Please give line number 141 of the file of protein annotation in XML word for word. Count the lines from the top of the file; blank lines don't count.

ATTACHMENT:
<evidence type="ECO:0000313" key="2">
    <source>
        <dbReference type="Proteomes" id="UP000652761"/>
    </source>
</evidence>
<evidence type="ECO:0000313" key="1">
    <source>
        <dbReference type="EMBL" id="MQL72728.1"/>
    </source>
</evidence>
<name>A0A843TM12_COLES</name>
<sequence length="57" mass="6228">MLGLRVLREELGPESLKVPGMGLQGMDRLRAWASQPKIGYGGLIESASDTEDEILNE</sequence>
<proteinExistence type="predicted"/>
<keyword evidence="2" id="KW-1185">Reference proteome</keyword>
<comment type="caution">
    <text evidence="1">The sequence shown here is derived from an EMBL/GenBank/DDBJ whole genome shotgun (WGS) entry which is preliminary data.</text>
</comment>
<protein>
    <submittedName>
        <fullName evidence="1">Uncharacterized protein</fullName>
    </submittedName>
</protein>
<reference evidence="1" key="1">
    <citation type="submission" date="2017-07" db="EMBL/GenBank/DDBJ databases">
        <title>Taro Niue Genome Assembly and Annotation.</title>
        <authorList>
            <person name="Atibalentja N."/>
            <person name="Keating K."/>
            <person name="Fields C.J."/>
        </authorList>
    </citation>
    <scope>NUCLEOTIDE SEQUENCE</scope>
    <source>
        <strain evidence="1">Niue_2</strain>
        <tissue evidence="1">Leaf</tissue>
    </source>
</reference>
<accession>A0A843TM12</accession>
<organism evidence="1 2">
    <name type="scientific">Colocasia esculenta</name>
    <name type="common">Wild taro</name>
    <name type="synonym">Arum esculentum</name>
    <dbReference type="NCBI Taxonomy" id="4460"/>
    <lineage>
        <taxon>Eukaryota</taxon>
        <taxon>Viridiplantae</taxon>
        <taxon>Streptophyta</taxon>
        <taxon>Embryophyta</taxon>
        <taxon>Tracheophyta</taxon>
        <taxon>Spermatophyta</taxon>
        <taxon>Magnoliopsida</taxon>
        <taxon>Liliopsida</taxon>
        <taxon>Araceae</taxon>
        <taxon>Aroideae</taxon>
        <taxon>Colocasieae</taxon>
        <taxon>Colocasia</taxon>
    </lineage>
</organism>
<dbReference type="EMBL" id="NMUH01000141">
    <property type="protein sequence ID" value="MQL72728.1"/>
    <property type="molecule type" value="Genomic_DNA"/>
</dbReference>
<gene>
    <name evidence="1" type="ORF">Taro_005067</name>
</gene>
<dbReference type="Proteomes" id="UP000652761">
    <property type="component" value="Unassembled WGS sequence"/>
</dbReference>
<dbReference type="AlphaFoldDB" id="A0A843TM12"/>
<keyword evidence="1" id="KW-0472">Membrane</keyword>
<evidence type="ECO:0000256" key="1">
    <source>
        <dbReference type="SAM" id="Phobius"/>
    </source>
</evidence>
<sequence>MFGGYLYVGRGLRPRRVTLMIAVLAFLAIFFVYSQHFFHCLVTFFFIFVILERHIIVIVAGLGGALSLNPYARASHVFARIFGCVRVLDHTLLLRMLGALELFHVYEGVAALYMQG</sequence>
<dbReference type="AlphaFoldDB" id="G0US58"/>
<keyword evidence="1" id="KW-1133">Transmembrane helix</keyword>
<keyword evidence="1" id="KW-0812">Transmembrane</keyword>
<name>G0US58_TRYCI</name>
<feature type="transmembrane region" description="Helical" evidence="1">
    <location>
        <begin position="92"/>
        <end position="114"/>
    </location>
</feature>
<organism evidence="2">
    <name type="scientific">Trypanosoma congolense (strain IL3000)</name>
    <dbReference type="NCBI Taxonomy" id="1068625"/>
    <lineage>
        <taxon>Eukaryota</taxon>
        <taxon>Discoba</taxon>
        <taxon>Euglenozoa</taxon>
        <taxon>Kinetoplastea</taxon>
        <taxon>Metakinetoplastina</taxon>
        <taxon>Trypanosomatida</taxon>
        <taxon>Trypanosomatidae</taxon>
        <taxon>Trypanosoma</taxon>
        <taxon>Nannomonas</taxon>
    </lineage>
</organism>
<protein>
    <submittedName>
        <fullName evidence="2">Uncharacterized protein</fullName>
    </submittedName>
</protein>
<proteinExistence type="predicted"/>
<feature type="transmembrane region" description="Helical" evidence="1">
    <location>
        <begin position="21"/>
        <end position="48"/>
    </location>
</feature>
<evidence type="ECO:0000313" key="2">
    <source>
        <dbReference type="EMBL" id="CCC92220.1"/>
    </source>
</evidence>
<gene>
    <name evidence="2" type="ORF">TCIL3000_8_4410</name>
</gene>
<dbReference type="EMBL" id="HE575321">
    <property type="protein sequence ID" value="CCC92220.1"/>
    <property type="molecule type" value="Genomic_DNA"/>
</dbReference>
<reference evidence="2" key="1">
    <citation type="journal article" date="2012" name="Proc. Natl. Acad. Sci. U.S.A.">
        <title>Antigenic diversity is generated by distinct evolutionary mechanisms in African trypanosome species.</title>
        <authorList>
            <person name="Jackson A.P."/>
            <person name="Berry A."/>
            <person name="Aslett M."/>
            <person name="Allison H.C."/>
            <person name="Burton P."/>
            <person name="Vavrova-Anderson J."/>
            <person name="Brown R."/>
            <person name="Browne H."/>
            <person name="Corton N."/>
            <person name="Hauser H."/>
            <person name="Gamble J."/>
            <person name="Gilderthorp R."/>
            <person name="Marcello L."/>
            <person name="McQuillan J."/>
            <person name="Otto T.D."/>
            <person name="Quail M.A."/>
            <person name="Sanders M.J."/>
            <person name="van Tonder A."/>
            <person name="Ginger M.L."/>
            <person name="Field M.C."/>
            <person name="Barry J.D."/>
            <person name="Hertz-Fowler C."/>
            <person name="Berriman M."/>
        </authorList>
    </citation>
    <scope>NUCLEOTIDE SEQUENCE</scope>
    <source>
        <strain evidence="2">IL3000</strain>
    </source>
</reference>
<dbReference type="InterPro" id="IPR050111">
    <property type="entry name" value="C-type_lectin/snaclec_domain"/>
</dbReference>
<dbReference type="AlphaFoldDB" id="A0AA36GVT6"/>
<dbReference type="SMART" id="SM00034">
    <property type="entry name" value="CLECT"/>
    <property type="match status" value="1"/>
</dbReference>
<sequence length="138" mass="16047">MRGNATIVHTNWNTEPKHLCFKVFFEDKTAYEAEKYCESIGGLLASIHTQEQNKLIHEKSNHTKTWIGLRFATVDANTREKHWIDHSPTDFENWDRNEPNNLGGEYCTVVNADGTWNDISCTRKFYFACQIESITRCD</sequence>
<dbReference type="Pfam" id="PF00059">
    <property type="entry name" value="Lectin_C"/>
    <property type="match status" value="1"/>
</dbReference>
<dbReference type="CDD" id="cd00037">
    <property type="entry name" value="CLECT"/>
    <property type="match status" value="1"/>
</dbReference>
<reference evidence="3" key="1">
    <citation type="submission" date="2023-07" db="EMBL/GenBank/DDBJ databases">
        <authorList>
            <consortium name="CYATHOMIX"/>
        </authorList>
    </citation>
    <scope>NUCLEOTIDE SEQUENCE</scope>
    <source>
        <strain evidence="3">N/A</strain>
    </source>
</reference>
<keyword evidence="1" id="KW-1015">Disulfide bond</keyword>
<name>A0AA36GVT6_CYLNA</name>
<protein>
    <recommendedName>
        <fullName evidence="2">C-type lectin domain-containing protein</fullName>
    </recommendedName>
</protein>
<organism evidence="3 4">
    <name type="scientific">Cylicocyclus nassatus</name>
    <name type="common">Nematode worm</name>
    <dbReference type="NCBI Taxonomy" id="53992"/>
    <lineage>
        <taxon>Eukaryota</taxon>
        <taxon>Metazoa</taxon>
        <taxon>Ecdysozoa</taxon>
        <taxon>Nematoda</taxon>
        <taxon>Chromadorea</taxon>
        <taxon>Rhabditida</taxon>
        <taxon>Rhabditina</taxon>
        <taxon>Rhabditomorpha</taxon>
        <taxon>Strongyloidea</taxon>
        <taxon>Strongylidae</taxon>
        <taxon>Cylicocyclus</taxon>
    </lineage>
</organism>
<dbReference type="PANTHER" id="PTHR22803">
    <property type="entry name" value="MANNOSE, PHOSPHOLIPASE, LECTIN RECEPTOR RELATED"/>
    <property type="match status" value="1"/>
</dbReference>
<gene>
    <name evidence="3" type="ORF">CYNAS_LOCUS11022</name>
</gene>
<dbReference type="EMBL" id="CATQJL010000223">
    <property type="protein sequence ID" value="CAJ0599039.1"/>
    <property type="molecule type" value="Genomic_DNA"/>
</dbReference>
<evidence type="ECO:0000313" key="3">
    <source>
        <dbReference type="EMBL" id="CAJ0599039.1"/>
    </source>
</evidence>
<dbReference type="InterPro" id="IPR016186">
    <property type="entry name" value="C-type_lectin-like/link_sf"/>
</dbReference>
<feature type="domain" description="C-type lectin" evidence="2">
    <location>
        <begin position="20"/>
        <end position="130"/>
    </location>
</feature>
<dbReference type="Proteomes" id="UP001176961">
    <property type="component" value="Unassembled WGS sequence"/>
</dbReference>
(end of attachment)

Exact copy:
            <person name="Gilderthorp R."/>